In later years, the company’s performances became more sporadic. Beginning in 1907, they performed occasionally in various East Coast cities, often presenting excerpts and scenes rather than full productions. A 1930 full production of Aida in Philadelphia hinted at a possible resurrection for the company, but it never again achieved the status it had enjoyed during the first years of the 20th century. The company’s last known performance was a 1938 production of Carmen.
Drury’s performances were social events as well as artistic ones. Extensively advertised in the black press, the performances attracted enthusiastic crowds, including many members of the African American literary and cultural elite, and the operas were typically followed by hours of dancing that stretched into the early morning. Drury himself was an acquaintance of James Weldon Johnson, the acclaimed Harlem Renaissance writer and civil rights activist; in his 1933 autobiography, Along This Way, Johnson recalled Drury as “the picturesque one” who “cultivated a foreign air.” The two men frequently discussed their shared interest in the arts, and Johnson recalled that “the main question talked and wrangled over [was] always that of the manner and means of raising the status of the Negro as a writer, composer, and performer in the New York theater and world of music.”
At the same time, Drury’s performances worked to combat demeaning representations of African Americans and to contribute to the philosophy of racial uplift. Rooted in ideals of individual self-improvement, moral reform, and the necessity of diligent struggle, uplift was based upon the idea that through the attainment of excellence in a variety of pursuits, African Americans would improve the status of “the race” as a whole by proving their cultural and intellectual parity with whites. A critic named Robert W. Carter, an enthusiastic advocate for Drury’s operas, contended that the company was an “extraordinary undertaking … the evidence of a superior mind and of a greater ambition to fill more important positions in life.” The performances, he argued, actively countered the fact that white audiences were accustomed to seeing African American musicians exclusively “on the comic stage,” “convulsing their audience with ludicrous songs.”
“These operas given by Mr. Drury,” Carter proclaimed, “should be well received for many reasons, the chief of which lies in the fact that they are doing much to mitigate the prejudice of the Caucasians against the colored race.” Carter even posited a connection between Frederick Douglass, who “rose to dignity and distinguished superiority from humble log cabins, not from gilded halls,” and the composer Giuseppe Verdi, “not [heir] to gilded halls and a long line of noble ancestry, but…from the common people.”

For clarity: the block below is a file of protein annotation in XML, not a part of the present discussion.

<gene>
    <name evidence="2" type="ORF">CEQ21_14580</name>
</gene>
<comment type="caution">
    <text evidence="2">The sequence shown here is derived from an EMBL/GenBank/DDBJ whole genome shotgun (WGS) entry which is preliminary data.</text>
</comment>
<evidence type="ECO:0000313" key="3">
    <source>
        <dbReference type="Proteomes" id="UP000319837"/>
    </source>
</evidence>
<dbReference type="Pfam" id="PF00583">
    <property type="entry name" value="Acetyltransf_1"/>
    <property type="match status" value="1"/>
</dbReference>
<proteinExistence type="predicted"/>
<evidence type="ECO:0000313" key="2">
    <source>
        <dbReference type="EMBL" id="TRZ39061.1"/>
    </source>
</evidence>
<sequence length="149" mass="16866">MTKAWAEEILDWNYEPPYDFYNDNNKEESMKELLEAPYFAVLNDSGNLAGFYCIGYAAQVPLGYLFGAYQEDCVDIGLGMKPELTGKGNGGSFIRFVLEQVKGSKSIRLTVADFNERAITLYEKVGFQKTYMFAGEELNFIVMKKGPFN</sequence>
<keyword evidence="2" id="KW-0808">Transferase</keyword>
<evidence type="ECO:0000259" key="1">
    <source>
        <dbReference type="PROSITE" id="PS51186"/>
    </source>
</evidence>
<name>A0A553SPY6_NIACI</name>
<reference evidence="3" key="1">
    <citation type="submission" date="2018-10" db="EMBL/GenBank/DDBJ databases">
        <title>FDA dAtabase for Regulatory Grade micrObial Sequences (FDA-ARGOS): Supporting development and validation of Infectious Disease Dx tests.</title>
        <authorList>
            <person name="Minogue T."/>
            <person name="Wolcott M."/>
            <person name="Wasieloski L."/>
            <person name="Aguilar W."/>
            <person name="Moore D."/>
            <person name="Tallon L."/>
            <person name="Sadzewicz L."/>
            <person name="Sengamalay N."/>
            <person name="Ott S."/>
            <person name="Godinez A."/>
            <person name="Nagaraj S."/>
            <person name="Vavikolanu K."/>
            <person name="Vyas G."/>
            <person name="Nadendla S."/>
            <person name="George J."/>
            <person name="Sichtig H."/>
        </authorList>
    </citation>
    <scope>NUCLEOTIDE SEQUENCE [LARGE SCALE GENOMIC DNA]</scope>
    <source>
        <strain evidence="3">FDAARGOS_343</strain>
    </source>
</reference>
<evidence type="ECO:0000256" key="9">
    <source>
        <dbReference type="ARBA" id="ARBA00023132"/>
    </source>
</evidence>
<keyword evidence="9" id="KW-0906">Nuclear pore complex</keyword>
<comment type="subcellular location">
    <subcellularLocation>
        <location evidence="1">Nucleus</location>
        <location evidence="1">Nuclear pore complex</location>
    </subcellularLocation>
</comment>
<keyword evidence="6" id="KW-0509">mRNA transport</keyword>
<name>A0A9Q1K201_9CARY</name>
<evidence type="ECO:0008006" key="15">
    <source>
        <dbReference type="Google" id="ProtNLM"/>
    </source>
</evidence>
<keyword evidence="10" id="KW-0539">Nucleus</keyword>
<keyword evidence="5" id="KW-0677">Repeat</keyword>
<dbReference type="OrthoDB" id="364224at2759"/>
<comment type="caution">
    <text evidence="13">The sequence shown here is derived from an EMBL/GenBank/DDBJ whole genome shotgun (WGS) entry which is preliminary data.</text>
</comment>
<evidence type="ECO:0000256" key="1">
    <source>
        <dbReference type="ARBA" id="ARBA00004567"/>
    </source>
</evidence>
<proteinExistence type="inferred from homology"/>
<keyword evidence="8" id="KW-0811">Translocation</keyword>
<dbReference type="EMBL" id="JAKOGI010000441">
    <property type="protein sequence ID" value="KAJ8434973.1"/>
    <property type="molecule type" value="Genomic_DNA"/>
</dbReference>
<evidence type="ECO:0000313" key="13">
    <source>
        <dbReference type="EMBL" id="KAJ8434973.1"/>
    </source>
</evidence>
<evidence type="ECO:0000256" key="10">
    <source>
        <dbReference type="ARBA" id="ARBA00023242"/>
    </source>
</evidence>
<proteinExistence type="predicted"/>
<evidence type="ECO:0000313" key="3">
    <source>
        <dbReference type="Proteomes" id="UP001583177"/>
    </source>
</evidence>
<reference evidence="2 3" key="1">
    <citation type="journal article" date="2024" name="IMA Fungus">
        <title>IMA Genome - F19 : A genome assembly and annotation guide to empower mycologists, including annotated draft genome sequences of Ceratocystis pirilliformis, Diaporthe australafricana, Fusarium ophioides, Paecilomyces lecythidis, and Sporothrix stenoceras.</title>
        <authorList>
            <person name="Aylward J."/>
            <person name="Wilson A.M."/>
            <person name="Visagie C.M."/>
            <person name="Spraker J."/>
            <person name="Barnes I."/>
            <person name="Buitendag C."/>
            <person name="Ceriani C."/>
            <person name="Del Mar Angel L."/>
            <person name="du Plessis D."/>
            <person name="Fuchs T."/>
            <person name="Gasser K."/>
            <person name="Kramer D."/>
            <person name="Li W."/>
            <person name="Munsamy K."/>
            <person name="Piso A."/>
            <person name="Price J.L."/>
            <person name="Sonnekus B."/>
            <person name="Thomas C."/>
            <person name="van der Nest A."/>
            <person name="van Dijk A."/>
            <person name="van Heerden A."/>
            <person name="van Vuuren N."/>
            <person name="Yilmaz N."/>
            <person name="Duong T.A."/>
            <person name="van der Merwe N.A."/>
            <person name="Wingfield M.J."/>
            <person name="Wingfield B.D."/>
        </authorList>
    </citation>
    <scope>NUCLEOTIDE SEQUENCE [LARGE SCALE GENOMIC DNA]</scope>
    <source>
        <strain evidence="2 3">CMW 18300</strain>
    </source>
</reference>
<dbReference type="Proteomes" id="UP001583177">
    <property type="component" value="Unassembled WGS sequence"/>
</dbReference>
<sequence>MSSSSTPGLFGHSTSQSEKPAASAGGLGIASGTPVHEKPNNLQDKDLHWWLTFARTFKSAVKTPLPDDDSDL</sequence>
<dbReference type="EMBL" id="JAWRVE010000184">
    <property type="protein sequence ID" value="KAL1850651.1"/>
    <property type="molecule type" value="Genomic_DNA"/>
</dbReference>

Ultimately, Drury would take his place as the successor to both these giants: “Undismayed by difficulties, he presses forward toward the goal of his ambition as did Douglass…and a host of other grand race lovers.” Unabashedly grandiose, Carter’s narrative suggested that Drury’s work could lead the way toward profound cultural change.
Although nearly forgotten today, Drury’s name was often invoked in connection with monumental events as the tradition of black operatic performance began to blossom. When Caterina Jarboro sang the role of Aida with the Chicago Opera Company in 1933, the first black woman to do so, a critic reminded listeners that her success built upon that of Drury, “who has been the leading exponent and pioneer of the opera among colored people.” When Marian Anderson made her Met debut, it was noted that her performance was “no sudden thing”: that she was “Not First in Interracial Opera,” but rather part of a decades-long lineage that began with the operatic “pioneer” Theodore Drury. Perhaps most poignantly, when the National Negro Opera Company presented Verdi’s La Traviata at Madison Square Garden in 1944, a year before Drury’s death, reports noted that the “audience was signally honored by the presence of Theodore Drury, who for years in his presentations of Carmen and Aida laid the foundation.”
Excluded from the stages of mainstream opera houses, and the institutional resources and visibility that came with such opportunities, Drury and his performers created an alternative musical space for black artists and audiences. His contribution to American operatic history, which has been almost entirely overlooked, is a reminder that the slow and overdue desegregation of major opera houses is by no means the only story to be told about African Americans in opera.
As we continue to celebrate the accomplishments of figures like Price and Arroyo, and those that have followed them, it’s essential to remember that they did not emerge out of a vacuum, nor did they succeed solely as the result of the overdue opening of the door by powerful white administrators. Rather, they built upon a longstanding tradition of black operatic performance, forged in the context of Jim Crow segregation. The circumstances under which that creation emerged were an outrage; the art created in spite of those circumstances was remarkable.